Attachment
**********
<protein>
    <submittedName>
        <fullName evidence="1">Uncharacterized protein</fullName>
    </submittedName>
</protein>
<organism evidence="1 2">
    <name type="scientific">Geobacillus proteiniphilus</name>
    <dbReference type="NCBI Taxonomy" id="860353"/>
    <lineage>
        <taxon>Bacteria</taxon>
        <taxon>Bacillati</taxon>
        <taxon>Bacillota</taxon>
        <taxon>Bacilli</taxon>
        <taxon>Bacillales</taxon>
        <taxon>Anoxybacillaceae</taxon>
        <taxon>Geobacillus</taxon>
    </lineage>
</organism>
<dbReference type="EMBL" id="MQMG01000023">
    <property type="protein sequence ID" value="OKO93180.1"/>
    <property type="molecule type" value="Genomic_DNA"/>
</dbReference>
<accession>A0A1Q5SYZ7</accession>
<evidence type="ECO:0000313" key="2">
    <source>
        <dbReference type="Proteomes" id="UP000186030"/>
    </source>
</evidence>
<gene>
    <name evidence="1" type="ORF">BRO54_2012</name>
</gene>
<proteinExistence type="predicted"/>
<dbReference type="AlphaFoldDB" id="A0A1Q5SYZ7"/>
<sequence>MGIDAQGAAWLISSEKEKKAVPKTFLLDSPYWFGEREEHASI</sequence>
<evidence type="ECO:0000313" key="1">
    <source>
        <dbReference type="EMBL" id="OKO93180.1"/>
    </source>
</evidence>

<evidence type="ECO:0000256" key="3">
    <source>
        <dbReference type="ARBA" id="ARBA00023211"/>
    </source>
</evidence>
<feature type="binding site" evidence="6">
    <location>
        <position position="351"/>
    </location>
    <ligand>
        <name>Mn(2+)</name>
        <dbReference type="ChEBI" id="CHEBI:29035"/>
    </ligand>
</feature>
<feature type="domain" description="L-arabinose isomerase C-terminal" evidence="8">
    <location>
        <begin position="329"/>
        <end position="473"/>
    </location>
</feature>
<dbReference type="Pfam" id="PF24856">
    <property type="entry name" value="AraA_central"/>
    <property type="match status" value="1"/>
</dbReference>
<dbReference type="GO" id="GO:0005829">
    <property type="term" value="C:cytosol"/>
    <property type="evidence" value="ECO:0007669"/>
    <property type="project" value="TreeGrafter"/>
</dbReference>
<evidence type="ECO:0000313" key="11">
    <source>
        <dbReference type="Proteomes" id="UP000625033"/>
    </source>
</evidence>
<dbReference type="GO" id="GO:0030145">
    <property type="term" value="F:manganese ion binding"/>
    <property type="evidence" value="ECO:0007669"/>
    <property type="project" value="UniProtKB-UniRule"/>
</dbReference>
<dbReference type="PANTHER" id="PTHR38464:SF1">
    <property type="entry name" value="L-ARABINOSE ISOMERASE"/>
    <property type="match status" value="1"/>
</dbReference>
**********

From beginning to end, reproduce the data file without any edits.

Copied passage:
<protein>
    <submittedName>
        <fullName evidence="1">Uncharacterized protein</fullName>
    </submittedName>
</protein>
<organism evidence="1 2">
    <name type="scientific">Geobacillus proteiniphilus</name>
    <dbReference type="NCBI Taxonomy" id="860353"/>
    <lineage>
        <taxon>Bacteria</taxon>
        <taxon>Bacillati</taxon>
        <taxon>Bacillota</taxon>
        <taxon>Bacilli</taxon>
        <taxon>Bacillales</taxon>
        <taxon>Anoxybacillaceae</taxon>
        <taxon>Geobacillus</taxon>
    </lineage>
</organism>
<dbReference type="EMBL" id="MQMG01000023">
    <property type="protein sequence ID" value="OKO93180.1"/>
    <property type="molecule type" value="Genomic_DNA"/>
</dbReference>
<accession>A0A1Q5SYZ7</accession>
<evidence type="ECO:0000313" key="2">
    <source>
        <dbReference type="Proteomes" id="UP000186030"/>
    </source>
</evidence>
<gene>
    <name evidence="1" type="ORF">BRO54_2012</name>
</gene>
<proteinExistence type="predicted"/>
<dbReference type="AlphaFoldDB" id="A0A1Q5SYZ7"/>
<sequence>MGIDAQGAAWLISSEKEKKAVPKTFLLDSPYWFGEREEHASI</sequence>
<evidence type="ECO:0000313" key="1">
    <source>
        <dbReference type="EMBL" id="OKO93180.1"/>
    </source>
</evidence>

<evidence type="ECO:0000256" key="3">
    <source>
        <dbReference type="ARBA" id="ARBA00023211"/>
    </source>
</evidence>
<feature type="binding site" evidence="6">
    <location>
        <position position="351"/>
    </location>
    <ligand>
        <name>Mn(2+)</name>
        <dbReference type="ChEBI" id="CHEBI:29035"/>
    </ligand>
</feature>
<feature type="domain" description="L-arabinose isomerase C-terminal" evidence="8">
    <location>
        <begin position="329"/>
        <end position="473"/>
    </location>
</feature>
<dbReference type="Pfam" id="PF24856">
    <property type="entry name" value="AraA_central"/>
    <property type="match status" value="1"/>
</dbReference>
<dbReference type="GO" id="GO:0005829">
    <property type="term" value="C:cytosol"/>
    <property type="evidence" value="ECO:0007669"/>
    <property type="project" value="TreeGrafter"/>
</dbReference>
<evidence type="ECO:0000313" key="11">
    <source>
        <dbReference type="Proteomes" id="UP000625033"/>
    </source>
</evidence>
<dbReference type="GO" id="GO:0030145">
    <property type="term" value="F:manganese ion binding"/>
    <property type="evidence" value="ECO:0007669"/>
    <property type="project" value="UniProtKB-UniRule"/>
</dbReference>
<dbReference type="PANTHER" id="PTHR38464:SF1">
    <property type="entry name" value="L-ARABINOSE ISOMERASE"/>
    <property type="match status" value="1"/>
</dbReference>